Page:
Boston Public Library

Keepers of a lost culture

Keepers of a lost culture

A dying language once heard on Long Island is spoken by a few on a Canadian reserve

Bill Davis/Newsday

Jefferson's lost legacy

Jefferson's lost legacy

A robbery foils his work to save some of the Island's Algonquian language

Independence National Historical Park

Indian names were his fame

Indian names were his fame

William Wallace Tooker's quest to recover lost words

Jermain Memorial Library Photo

Chapter 3

The colonial collision

Our story

The colonial collision

A showdown develops as Dutch and English immigrants settle on opposite ends of Long Island

Part one of Chapter 3 of “Long Island: Our Story” is available here.

Part two of Chapter 3 is available here.

Dutch settlers left their mark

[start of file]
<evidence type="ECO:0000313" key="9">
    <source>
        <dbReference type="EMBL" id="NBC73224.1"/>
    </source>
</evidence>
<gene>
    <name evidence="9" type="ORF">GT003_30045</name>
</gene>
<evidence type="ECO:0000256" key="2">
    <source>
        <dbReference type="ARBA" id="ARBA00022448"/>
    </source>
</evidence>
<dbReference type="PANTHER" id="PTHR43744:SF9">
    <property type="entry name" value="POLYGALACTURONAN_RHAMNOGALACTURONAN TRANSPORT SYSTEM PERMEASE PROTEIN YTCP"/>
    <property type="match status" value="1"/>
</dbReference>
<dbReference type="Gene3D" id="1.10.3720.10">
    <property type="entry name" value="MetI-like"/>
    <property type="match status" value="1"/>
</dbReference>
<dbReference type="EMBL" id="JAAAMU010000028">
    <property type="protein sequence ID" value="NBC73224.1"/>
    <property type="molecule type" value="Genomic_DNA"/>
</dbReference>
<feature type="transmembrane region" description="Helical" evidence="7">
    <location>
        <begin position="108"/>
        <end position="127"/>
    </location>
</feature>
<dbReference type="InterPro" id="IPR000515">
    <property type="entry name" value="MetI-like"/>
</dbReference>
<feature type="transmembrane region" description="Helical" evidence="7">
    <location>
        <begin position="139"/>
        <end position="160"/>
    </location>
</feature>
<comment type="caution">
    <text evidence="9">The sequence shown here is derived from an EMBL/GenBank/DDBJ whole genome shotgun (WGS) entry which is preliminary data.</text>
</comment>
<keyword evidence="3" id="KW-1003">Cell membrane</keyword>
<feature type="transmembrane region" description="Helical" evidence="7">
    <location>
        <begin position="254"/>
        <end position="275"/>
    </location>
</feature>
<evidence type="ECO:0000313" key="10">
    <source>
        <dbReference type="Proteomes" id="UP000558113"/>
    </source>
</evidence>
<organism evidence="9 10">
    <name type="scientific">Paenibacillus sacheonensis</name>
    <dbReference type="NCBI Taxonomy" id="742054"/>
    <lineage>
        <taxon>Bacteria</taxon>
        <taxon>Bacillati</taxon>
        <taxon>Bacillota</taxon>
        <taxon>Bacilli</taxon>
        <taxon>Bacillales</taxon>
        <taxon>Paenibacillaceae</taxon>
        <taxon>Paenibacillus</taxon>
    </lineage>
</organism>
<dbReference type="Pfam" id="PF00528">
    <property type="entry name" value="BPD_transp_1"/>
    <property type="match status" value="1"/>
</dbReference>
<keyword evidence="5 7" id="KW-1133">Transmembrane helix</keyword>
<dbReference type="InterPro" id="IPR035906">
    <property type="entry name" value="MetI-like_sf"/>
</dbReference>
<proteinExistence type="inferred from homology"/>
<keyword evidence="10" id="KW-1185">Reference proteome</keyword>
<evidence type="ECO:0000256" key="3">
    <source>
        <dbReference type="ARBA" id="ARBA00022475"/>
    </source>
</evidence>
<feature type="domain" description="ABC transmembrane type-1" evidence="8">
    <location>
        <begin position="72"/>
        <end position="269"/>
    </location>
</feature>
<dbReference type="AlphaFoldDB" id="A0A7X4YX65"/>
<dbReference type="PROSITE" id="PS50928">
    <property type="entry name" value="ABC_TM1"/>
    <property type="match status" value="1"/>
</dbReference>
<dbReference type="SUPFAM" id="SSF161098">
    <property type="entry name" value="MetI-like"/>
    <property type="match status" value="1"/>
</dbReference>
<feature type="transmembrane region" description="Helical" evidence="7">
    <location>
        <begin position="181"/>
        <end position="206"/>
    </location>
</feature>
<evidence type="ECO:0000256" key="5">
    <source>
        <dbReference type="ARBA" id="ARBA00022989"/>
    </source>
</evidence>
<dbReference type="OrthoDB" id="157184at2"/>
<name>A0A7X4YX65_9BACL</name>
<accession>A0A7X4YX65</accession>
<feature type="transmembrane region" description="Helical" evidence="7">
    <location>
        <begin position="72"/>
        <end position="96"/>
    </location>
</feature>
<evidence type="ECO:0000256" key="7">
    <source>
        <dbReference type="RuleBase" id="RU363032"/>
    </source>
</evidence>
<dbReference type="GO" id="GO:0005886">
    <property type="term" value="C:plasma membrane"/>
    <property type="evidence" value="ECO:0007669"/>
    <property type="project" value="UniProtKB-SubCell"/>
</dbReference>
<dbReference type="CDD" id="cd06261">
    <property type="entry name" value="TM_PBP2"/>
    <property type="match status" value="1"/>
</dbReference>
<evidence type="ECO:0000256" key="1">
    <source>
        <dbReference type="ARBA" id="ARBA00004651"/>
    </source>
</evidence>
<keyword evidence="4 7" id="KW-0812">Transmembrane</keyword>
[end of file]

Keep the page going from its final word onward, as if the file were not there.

Dutch settlers left their mark

Influences of the Netherlands live on centuries later in roads, buildings and names

Bill Davis/Newsday

Blood flows, war threatens

Blood flows, war threatens

Violence escalates as a Dutch craftsman is murdered and Indians are massacred

Stock Montage Inc.

The legend of the bull

The legend of the bull

The tale of Smithtown's borders may be apocryphal, but it makes for a good story

Robert Gaston

The Dutch welcome the English

The Dutch welcome the English

A settlement is born in Hempstead, and its founders become wealthy

Nassau County Museum, Long Island Studies Institute

The rise of slavery

The rise of slavery

New York has the most slaves in the North, almost half of them on Long Island

The Granger Collection/Howard Pyle

Witchhunt in East Hampton

Witchhunt in East Hampton

A Long Island farmer's wife is accused of witchcraft three decades before the trials in Salem

The Granger Collection

The legend of Capt. Kidd

The legend of Capt. Kidd

He goes to sea with royal approval to attack England's enemies, and returns accused of piracy

Harpers Magazine

The well-kept colonies

The well-kept colonies

Reaping the 'considerable' harvest of the New World's wealth on land and sea

The New York Historical Society

On the verge of war